Considering the high reactivity of the gases used and the instability of the contaminant levels, gas purifiers for corrosive halides and specialty Group V hydrides are essential to maintaining optimal device performance.


  1. B.L. Hertzler, R.M. Pearlstein, J. Irven, M. Sistern, “Progress in improving cylinder gas purity,” Solid State Technology, Nov 2000.
  2. R. Pearlstein, J. Hart, J. Irven, R. Parise, J. Van Ommeren, “Incorporating more gas control within cylinders,” Solid State Technology, Nov 2003.
  3. X. Jiang, D. Alvarex, A. Tram, J.J. Spiegelman, “Photolithography advances push purge-gas purification,” Solid State Technology, Nov 2002.
  4. S. Barzaghi, A. Pilenga, G. Vergani, S. Guadagnuolo, “Purged gas purification for contamination control of DUV stepper lenses,” Solid State Technology, Sep 2001.
  5. International Technology Roadmap for Semiconductors 2005th edition
  6. International Technology Roadmap for Semiconductors 2006 update.
  7. R. Chakraborty, K. Brown, M. Horikoshi, “Removal of metal carbonyl and moisture impurities through purification of CO gas,” Solid State Technology, Jul 2005.
  8. C. Wyse, J. Vininski, T. Watanabe, “Cylinder, purifier technologies for controlling contamination in CO,” Solid State Technology, July 2002.
  9. C.C. Dong, D.D. Christman, D.V. Roth, A. Schwartz, R.W. Ford, “New Purifier for Water Removal from Bulk Gaseous HCl,” Semiconductor International, May 2000.
  10. R. Torres, D. Fraenkel, J. Vininski, E. Hennig, T. Watanabe, V. Houlding, “High Pressure Point-of-Use Purification of Corrosive Gases. Effect on Gas Distribution Components,” Semiconductor Fabtech, 12th ed., Dec 2001?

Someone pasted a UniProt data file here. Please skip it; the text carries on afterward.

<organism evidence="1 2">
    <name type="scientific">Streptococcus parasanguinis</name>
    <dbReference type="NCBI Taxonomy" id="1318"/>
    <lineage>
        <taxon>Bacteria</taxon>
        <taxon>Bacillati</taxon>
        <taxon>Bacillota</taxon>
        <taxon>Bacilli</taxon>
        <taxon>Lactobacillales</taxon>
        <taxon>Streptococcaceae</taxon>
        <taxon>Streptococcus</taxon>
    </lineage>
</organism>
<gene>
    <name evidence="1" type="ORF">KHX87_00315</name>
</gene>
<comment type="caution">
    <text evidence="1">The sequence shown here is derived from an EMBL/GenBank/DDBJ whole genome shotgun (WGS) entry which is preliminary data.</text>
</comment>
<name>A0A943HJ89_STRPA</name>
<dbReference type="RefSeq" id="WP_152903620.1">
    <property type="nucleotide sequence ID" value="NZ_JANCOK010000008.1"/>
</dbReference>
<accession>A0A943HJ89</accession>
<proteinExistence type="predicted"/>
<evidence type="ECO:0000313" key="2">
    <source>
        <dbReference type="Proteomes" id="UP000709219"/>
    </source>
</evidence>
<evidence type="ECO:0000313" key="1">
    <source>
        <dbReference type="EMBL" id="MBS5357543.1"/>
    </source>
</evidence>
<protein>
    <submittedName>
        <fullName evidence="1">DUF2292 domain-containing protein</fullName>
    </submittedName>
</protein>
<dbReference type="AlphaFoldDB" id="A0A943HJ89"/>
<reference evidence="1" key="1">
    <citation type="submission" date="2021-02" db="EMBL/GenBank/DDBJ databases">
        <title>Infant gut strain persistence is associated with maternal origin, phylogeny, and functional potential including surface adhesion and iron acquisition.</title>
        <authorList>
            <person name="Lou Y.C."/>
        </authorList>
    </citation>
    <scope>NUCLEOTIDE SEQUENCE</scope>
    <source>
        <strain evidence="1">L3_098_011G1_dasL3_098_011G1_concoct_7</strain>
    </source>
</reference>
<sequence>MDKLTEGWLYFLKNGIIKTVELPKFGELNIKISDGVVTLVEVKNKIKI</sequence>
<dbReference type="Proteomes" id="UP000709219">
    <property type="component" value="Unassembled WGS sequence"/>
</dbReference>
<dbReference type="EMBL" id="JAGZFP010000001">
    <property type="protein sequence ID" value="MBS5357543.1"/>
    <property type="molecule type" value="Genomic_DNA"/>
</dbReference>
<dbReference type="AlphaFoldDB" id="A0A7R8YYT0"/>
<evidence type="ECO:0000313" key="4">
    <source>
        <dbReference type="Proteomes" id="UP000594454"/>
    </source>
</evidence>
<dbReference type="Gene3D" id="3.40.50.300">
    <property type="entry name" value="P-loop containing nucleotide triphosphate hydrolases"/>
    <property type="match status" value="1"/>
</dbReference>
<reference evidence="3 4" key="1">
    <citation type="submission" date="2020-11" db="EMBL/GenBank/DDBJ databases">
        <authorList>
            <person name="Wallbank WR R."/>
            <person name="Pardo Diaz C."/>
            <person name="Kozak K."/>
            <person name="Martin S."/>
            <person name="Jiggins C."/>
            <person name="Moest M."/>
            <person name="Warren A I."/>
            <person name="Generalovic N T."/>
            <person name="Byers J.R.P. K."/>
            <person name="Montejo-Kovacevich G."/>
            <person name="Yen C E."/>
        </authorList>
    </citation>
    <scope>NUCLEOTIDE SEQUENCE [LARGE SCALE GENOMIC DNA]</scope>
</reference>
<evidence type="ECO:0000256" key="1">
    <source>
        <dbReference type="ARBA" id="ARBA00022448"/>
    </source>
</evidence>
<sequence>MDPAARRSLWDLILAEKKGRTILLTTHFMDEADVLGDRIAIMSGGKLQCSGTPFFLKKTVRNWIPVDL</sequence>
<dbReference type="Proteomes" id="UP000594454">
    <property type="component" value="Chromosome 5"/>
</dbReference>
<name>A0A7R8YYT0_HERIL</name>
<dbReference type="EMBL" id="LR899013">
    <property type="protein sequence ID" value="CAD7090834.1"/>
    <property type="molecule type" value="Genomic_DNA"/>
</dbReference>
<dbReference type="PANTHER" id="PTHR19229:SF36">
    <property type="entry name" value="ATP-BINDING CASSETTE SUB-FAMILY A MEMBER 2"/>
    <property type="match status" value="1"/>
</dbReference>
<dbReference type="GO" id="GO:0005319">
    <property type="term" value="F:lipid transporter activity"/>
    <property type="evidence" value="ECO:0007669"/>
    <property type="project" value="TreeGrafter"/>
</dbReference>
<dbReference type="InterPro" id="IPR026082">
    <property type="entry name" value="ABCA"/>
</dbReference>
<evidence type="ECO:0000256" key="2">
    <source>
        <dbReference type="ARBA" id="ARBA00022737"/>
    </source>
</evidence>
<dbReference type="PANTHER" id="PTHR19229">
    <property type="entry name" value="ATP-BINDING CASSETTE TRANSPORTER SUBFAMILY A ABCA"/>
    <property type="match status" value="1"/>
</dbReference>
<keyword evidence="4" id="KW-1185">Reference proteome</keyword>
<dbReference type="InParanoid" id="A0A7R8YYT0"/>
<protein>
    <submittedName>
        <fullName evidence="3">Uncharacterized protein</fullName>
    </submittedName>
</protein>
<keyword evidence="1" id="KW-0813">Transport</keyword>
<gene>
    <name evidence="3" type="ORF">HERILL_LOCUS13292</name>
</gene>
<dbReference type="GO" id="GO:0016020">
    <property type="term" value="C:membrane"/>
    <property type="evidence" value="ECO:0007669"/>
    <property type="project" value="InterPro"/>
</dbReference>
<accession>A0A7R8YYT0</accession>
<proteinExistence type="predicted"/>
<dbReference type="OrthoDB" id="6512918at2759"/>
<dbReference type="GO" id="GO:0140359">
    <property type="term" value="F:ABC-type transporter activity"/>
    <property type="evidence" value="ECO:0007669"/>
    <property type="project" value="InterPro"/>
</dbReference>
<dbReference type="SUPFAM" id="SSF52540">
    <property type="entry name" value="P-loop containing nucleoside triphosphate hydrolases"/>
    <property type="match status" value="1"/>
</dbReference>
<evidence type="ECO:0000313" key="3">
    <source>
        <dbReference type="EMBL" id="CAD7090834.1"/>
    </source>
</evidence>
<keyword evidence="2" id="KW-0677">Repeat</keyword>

11. N. Li, D.N. Ruzic,R.A. Powell, “Chemically enhanced physical vapor deposition of tantalum nitride-based films for ultra-large-scale integrated devices,” JVST B: Microelectronics and Nanometer Structures, Vol. 22, Issue 6, pp. 2734-2743, Nov 2004.
  12. H.H. Funke, A.O. Wright, “Using tunable diode laser spectroscopy to detect trace moisture in ammonia,” Solid State Technology, Oct 2004.
  13. R. Torres, J. Vininski, T. Watanabe, C. Wyse, D. Lawrence, H. Funke, M. Raynor, “An Integrated Solution Approach for the Use of Ammonia in Growth of GaN Based Semiconductors,” Proceedings of CS-MAX, 2002.

Lita Shon-Roy has more than 20 years’ experience in semiconductor manufacturing. She has worked in both sales and as a process engineer in for such companies as IPEC, Air Products/Schumaker, Brooktree/Rockwell, Hughes Aircraft, and as a consultant. She holds a Master’s Degree in Electrical Engineering with specialty in Solid State Physics from USC and a Bachelor’s Degree in Chemical Engineering from UCSD. She has also completed the majority of coursework toward an MBA from SDSU.

Maggie Y. M. Lee is a freelance science editor and technology consultant. She received an A.B. in mathematical physics from Bryn Mawr College, an M.Sc. in space physics from Rice University, and completed her doctoral research in physics at Wesleyan University and Brookhaven National Laboratory.

No comments: